What does it say about a nation when the first thing offered to those arriving to its shores is alcohol? Yes, Guyana makes excellent rum. No, I am not a teetotaller; I do drink. However, I was appalled at the sight that greeted me at the Cheddi Jagan International Airport on Monday, April 14, of several women serving plastic cups of rum punch to the disembarking passengers. There were many young people in the crowd and I witnessed several of them gleefully accepting and imbibing the alcoholic beverage offered. At no point in time was any attempt made to ascertain whether they were underage or not. I know rum punch does not contain a great deal of rum, and that one cup alone is unlikely to cause any major problems, but that is not the point.
The point is that we have a problem with alcohol use and abuse here in Guyana. We are not a society that imbibes moderately; instead alcohol abuse is widespread at all levels of society, contributing significantly to many societal problems such as interpersonal violence, traffic accidents, etc. As such, it is bizarre and appalling to me that mere months after a top minister of government is accused of causing a traffic accident and of being under the influence of alcohol, that someone would think that handing out free cups of an alcoholic beverage to all and sundry at the national airport would be a good idea.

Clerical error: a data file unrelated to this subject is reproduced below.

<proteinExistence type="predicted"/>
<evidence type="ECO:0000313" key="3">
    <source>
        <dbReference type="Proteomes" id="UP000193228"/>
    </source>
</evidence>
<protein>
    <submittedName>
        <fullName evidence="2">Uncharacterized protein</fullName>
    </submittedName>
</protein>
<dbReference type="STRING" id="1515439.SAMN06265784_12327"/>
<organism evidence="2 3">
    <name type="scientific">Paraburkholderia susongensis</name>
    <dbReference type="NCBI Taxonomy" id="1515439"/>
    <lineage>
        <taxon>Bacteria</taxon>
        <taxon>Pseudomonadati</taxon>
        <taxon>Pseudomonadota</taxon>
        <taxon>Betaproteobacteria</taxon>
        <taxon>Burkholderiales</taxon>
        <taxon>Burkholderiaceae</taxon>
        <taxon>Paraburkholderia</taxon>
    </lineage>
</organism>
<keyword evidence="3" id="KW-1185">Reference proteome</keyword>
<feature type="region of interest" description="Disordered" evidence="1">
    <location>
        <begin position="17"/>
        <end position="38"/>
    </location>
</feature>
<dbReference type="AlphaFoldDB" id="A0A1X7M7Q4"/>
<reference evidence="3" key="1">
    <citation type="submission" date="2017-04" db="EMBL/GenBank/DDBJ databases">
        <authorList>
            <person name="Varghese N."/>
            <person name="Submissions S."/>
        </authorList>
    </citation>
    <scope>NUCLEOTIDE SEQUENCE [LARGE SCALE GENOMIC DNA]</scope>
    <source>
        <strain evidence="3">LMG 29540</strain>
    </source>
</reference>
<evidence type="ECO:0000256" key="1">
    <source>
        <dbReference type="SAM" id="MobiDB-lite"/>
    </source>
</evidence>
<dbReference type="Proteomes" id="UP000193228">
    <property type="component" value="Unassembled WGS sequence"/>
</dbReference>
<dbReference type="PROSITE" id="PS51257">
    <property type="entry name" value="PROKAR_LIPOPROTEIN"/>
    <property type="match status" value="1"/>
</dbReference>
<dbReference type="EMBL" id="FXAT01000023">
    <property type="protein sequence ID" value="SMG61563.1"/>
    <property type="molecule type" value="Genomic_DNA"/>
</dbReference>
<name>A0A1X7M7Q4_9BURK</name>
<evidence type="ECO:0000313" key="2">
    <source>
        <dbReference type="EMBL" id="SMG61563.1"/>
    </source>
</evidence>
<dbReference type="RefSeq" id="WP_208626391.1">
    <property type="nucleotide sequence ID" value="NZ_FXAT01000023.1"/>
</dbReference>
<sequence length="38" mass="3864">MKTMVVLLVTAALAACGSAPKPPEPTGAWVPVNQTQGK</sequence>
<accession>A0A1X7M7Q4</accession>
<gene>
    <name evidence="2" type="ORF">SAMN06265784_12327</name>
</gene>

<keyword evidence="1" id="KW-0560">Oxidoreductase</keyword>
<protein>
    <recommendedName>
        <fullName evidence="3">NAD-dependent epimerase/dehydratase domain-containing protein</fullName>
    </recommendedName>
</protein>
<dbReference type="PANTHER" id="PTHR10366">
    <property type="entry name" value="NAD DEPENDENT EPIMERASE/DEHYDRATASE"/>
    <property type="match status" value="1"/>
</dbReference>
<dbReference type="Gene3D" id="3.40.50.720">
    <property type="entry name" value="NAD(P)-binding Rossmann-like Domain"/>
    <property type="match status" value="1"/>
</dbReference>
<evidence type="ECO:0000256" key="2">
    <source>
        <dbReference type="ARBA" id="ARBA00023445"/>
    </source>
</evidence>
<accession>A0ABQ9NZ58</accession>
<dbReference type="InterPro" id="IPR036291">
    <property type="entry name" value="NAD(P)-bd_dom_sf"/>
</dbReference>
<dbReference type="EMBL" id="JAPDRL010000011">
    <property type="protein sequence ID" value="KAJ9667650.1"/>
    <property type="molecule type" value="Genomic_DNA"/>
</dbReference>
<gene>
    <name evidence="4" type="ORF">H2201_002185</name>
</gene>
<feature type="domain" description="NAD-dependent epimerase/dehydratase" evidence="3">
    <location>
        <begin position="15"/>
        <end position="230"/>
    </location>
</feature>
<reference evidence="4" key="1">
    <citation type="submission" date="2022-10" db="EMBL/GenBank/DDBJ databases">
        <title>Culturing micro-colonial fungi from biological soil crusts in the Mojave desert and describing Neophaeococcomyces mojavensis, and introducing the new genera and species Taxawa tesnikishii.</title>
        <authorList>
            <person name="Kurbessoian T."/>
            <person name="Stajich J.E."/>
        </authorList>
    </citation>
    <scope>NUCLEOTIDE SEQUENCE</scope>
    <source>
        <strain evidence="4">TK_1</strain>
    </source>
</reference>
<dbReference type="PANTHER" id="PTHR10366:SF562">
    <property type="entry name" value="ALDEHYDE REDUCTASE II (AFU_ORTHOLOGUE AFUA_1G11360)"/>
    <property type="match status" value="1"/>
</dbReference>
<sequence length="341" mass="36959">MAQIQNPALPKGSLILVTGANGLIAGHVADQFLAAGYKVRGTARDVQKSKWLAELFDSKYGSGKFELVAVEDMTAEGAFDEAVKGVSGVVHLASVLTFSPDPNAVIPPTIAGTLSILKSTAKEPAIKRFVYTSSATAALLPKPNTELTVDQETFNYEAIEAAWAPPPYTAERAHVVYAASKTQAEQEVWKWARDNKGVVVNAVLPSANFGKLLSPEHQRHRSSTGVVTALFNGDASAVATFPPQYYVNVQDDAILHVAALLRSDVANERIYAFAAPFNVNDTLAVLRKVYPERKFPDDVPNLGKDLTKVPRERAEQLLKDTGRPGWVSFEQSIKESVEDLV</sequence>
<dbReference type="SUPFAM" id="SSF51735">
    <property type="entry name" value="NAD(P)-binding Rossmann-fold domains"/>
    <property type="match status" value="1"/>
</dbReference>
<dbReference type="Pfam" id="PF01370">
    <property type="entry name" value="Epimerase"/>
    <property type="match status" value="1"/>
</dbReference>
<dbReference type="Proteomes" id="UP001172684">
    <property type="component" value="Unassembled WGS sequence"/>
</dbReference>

I have travelled a fair bit to points all across the globe, but at no time – not even when I arrived at Piarco, Trinidad, on the eve of Carnival – was I ever offered an alcoholic beverage upon landing. I can understand the impulse to showcase a Guyanese product. However, there are other smarter, less problematic items that do not come with the negative impact of alcohol which could have been proffered (baigan choka and bake for example, which I read that recent UK tourists were feted with). This would have made more sense and have been gladly accepted, since we had not been provided with breakfast on the plane. The choice of rum punch however, was inappropriate, misguided, and calls into question the common sense of those in charge.
I would like to know who made this mindboggling decision to share out this alcoholic beverage at the CJIA. Was it Minister of Tourism, Irfaan Ali or some unthinking staff member of his? Someone at the Tourism Authority? What role did the rum-making companies play in making this possible? How long has this been going on? I don’t know if the Minister of Health is aware of this, but if he isn’t, I hope that this letter will serve to bring it to his attention. I understand Minister Ramsaran has a few other pressing issues to attend to – dengue, men’s health, etc – but I urge him to investigate this occurrence at the CJIA and provide sober guidance to these impaired hospitality decision-makers.
To do otherwise is to promote a culture of lawlessness, one that disregards the health and well-being of the Guyanese people and society. Let us make better choices for ourselves, for our community, and for our nation. Let us not just drink up and wine down as our society crumbles around us. Let us see some thoughtful and positive decision-making. That would make Guyana a real tourist attraction and pleasure to come home to.